What Is Güllaç And When Do You Eat It?

Depending on where in the world you live, the Islamic holy month of Ramadan begins on April 12 or 13 (via Al Jazeera). For people from Turkey, this is the month when the traditional baklava dessert takes a backseat to güllaç (via The Guide Istanbul).

Even in Turkey, it's hard to find güllaç any other time of year besides Ramadan. Imagine trying to order an eggnog latte outside the Thanksgiving and Christmas seasons in the United States.

What is güllaç, and why is it so appropriate for Ramadan? People who are vaguely familiar with Muslims' observance of Ramadan might only know that it is a month of fasting. More specifically, practicing Muslims are required to refrain from eating, drinking, tobacco, and sex, in order to heighten their consciousness of God. But the fast is only from sunrise to sunset. After sunset prayer, Muslims traditionally partake in a large, filling dinner called iftar. Güllaç is what's for dessert.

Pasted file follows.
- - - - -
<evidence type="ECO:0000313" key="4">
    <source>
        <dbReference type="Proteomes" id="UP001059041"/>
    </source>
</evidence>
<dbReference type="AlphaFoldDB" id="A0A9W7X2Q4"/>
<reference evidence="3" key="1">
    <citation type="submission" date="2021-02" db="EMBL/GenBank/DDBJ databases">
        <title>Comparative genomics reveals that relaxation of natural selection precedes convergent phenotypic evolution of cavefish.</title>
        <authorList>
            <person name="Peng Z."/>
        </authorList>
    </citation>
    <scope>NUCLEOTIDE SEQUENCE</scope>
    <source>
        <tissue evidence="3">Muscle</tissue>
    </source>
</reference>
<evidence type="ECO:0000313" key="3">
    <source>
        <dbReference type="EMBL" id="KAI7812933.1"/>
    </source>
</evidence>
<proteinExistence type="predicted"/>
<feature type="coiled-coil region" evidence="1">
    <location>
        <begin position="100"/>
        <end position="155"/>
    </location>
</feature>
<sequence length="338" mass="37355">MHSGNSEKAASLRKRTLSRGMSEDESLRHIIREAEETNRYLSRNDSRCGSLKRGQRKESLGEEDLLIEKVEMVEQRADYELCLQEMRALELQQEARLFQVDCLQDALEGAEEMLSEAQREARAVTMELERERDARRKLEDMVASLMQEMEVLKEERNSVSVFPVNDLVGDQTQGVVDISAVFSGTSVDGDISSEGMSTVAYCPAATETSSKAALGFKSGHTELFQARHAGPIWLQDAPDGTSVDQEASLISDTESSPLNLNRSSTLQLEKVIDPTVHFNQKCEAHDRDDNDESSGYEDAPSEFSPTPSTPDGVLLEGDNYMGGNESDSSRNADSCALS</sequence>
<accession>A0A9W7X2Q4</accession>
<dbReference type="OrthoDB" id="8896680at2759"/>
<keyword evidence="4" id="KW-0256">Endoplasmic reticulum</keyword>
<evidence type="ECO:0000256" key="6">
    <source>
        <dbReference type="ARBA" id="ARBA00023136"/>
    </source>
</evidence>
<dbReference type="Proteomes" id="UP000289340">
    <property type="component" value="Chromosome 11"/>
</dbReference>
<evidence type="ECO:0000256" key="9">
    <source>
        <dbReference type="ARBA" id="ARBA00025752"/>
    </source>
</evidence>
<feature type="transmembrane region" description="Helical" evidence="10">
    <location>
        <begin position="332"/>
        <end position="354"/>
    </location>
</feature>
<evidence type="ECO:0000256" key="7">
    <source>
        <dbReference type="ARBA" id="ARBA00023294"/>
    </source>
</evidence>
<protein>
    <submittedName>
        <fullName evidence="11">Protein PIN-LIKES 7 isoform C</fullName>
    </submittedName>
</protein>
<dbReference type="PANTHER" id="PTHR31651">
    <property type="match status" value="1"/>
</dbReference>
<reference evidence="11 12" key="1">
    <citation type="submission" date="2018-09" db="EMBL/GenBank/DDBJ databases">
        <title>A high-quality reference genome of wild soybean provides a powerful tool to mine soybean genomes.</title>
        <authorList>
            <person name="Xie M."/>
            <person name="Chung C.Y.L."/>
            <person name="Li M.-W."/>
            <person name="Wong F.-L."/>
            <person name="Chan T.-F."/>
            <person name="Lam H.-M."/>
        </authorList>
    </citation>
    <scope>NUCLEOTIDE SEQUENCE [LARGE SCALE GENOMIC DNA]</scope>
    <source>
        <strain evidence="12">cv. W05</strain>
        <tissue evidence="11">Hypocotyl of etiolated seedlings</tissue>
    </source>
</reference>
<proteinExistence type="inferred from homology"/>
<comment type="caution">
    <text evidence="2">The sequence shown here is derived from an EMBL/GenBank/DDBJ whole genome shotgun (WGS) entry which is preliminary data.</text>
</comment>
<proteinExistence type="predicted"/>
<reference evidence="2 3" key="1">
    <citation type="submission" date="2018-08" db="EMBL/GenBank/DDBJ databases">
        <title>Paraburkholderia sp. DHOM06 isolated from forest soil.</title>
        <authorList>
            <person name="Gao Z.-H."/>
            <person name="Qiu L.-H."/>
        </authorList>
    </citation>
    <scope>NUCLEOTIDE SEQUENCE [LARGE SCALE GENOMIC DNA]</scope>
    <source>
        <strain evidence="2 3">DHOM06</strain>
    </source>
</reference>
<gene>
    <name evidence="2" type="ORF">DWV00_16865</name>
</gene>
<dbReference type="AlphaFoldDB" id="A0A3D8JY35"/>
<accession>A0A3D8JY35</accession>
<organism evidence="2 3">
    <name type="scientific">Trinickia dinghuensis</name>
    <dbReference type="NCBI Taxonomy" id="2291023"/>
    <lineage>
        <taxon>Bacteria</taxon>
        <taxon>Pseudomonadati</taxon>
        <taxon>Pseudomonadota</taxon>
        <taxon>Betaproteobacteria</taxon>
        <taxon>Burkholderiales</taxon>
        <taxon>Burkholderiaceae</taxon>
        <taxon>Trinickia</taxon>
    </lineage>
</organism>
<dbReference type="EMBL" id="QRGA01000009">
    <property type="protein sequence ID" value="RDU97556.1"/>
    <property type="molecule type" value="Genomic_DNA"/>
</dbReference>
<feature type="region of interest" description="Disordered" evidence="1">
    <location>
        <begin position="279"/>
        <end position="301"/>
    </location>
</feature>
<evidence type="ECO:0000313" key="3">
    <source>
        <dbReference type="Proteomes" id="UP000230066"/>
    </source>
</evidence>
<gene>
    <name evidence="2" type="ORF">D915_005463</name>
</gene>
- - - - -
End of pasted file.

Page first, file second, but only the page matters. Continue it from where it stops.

Güllaç is the perfect light dessert for Ramadan's evening feasts

We mentioned that güllaç replaces baklava during Ramadan as the staple Turkish dessert. The two confections are similar; both are made with phyllo dough (via The Guide Istanbul). Güllaç looks dramatically different – white rather than baklava's golden brown — because the dough is made with corn starch. While baklava contains pistachios, butter, and a sugar syrup made with lemon juice (via House of Nash Eats), güllaç incorporates nuts, milk, sugar, and rose water. The name "güllaç" translates to "food with rose."

Hazelnuts or pistachios are usually sprinkled in between the layers of white phyllo in güllaç. Fruit garnishes the Ramadan treat, too – cherries or pomegranate seeds, or whatever happens to be in season. Ramadan falls on the ninth month of the Islamic calendar but varies widely on the Gregorian calendar, which is followed in Christian countries. While Ramadan overlaps with April and May this year, in 2013 it fell in July and August (via NPR).

Güllaç is a fitting dish during Ramadan because it substitutes milk for the thick syrup in baklava. This makes for a much lighter dessert, something Muslims might have a little room for after their big iftar feast.